It led me to momentarily fantasise what things would be like if poets and rock stars could swap positions – not an unfamiliar exercise, because I suppose that (almost) anyone who ever dreamt of being a poet started out by visualising a guy / gal who has something (not everything, but something) in common with the roaming guitarist. There’s a reason Rimbaud as the original rock star (or prototype punk – he’s a flexible figure) never gets old. Aside from the brilliant poetry, I mean.
Some time ago I wrote an article in which I claimed that having more people in poetry could make it less subtle and intelligent. This was in response to the discontent expressed by poets (parallel to that of rockers) who point out that not enough people read poetry. Be careful what thou wishest for.
So maybe if rock really keeps dying the way that it purportedly is, it’s going to become smarter and more subtle. It could even make people like me interested.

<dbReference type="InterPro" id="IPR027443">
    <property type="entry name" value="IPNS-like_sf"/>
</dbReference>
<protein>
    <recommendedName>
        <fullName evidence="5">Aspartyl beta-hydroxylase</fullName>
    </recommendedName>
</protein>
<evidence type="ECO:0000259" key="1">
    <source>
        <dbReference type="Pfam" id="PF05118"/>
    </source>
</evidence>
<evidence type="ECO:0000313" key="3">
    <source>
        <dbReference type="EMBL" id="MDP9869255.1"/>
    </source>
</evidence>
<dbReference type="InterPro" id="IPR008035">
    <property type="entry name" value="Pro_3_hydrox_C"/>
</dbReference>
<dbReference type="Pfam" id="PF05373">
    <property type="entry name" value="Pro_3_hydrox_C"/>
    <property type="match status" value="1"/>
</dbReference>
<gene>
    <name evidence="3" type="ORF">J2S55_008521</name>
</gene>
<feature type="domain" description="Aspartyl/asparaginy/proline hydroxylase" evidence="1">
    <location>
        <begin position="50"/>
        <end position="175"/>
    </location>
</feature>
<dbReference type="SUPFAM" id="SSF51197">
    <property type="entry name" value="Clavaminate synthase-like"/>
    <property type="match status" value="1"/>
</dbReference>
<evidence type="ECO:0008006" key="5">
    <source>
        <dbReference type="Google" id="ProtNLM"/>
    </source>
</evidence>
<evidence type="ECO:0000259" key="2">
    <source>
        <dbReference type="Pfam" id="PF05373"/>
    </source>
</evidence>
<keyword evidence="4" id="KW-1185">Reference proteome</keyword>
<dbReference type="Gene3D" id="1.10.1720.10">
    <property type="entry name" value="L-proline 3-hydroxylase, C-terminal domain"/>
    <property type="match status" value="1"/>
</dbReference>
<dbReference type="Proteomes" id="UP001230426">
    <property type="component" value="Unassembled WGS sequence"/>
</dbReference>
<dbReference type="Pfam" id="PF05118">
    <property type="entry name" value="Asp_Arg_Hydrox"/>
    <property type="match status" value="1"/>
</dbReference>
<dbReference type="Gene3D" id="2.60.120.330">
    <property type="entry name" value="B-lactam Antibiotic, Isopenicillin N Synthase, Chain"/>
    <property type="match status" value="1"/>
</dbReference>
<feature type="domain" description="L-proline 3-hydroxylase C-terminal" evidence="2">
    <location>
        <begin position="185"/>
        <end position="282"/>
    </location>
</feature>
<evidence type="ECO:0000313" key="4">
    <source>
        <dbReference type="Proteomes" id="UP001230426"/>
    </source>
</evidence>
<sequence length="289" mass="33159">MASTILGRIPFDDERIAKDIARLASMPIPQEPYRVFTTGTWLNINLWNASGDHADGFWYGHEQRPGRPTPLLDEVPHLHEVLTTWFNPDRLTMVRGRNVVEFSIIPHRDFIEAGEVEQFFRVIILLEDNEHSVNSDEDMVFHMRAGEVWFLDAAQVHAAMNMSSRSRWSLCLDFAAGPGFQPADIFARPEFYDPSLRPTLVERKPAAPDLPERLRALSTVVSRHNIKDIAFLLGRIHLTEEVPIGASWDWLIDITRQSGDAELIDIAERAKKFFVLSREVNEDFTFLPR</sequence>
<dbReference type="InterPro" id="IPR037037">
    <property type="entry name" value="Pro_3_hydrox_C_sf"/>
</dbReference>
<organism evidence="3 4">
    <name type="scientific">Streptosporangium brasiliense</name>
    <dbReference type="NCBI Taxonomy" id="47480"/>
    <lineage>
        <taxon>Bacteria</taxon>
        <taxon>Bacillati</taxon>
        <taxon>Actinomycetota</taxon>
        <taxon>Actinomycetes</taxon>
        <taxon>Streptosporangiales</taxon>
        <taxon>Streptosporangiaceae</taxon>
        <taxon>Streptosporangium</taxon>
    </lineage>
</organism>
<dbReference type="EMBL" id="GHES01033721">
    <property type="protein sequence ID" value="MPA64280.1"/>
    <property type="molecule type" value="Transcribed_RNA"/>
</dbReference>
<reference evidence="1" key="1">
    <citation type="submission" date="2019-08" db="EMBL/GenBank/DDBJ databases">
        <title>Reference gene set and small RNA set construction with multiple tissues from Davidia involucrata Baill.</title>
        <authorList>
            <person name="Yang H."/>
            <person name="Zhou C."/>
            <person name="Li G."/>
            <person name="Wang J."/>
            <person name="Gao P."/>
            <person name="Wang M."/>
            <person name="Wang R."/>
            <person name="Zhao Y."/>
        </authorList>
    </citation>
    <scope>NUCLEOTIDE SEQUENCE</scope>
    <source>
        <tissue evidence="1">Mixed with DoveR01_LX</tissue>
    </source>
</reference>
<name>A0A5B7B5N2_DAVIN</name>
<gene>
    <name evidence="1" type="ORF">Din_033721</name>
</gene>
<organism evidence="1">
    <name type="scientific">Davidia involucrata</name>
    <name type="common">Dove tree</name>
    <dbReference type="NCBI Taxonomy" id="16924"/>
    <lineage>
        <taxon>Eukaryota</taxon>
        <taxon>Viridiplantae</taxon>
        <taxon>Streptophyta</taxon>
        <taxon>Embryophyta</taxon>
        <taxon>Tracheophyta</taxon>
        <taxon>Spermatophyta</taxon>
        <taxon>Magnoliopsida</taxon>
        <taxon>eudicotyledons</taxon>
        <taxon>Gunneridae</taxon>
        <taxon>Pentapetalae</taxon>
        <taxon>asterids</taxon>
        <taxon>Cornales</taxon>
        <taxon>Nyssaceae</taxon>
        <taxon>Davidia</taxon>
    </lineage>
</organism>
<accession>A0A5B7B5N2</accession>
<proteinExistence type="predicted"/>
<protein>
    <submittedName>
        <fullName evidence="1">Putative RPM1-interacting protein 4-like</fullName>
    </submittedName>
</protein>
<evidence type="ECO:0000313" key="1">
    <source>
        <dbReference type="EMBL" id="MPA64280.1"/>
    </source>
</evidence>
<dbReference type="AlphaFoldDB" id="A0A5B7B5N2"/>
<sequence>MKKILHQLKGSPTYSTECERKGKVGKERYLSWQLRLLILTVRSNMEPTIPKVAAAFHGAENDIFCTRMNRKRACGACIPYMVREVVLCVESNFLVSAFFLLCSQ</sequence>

|Probably more representative of youth music now|
This, however, is the point where the parallel collapses (in part because the Bud is really beginning to go to my head, and I’ve got to start wrapping up the arguments while they still look like arguments). There are many good reasons why rock and poetry will never trade positions. One, just off the top of my head, is that poetry is more ‘pure’ as an art. Rock and roll presupposes an involvement with (if not a commitment to) a certain lifestyle. Lester Bangs didn’t just write about the stuff, he lived it. He did the drugs. He got laid. He buried the bodies. Poetry isn’t cool like that. So many of our best poets are people with utterly boring CVs who conjure incredible worlds only out of their imaginations. There is no cultural script that you have to follow in order to ‘qualify’ as a poet.
Another reason is that poetry is, I think, much better positioned to confront the techno-cultural challenges of a changing world. Rock and roll isn’t losing out to fashion or taste – it’s being killed by globalisation and the internet. Besides, the poetry subculture has the advantage that its representatives DO NOT GIVE A FLYING FUCK about money. If there is, or has ever been, an artistic vocation that cares *less* than poets do about la plata, then I’ve never heard of it. So if anyone told a poet that someone had downloaded his / her book and distributed five-thousand copies of it totally for free, the reaction would be one of unadulterated joy. You got me five-thousand readers, for free?! Heck, we’d probably be encouraging piracy, if it could get more of our stuff out there.